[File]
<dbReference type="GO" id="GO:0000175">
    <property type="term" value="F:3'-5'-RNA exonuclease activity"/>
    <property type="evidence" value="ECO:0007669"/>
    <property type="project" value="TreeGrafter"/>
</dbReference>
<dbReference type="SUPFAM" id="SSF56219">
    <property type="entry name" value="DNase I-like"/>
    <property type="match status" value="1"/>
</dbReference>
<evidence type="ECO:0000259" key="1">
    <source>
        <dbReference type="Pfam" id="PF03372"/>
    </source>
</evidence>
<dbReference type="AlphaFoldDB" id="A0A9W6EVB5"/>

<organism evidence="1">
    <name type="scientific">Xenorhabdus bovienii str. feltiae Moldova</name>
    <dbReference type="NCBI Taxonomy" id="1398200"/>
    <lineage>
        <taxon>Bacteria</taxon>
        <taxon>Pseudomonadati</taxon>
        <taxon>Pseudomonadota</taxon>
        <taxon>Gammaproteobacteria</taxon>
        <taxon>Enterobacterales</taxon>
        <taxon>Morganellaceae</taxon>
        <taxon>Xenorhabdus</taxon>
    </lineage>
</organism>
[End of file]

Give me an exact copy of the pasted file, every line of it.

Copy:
<dbReference type="GO" id="GO:0000175">
    <property type="term" value="F:3'-5'-RNA exonuclease activity"/>
    <property type="evidence" value="ECO:0007669"/>
    <property type="project" value="TreeGrafter"/>
</dbReference>
<dbReference type="SUPFAM" id="SSF56219">
    <property type="entry name" value="DNase I-like"/>
    <property type="match status" value="1"/>
</dbReference>
<evidence type="ECO:0000259" key="1">
    <source>
        <dbReference type="Pfam" id="PF03372"/>
    </source>
</evidence>
<dbReference type="AlphaFoldDB" id="A0A9W6EVB5"/>

<organism evidence="1">
    <name type="scientific">Xenorhabdus bovienii str. feltiae Moldova</name>
    <dbReference type="NCBI Taxonomy" id="1398200"/>
    <lineage>
        <taxon>Bacteria</taxon>
        <taxon>Pseudomonadati</taxon>
        <taxon>Pseudomonadota</taxon>
        <taxon>Gammaproteobacteria</taxon>
        <taxon>Enterobacterales</taxon>
        <taxon>Morganellaceae</taxon>
        <taxon>Xenorhabdus</taxon>
    </lineage>
</organism>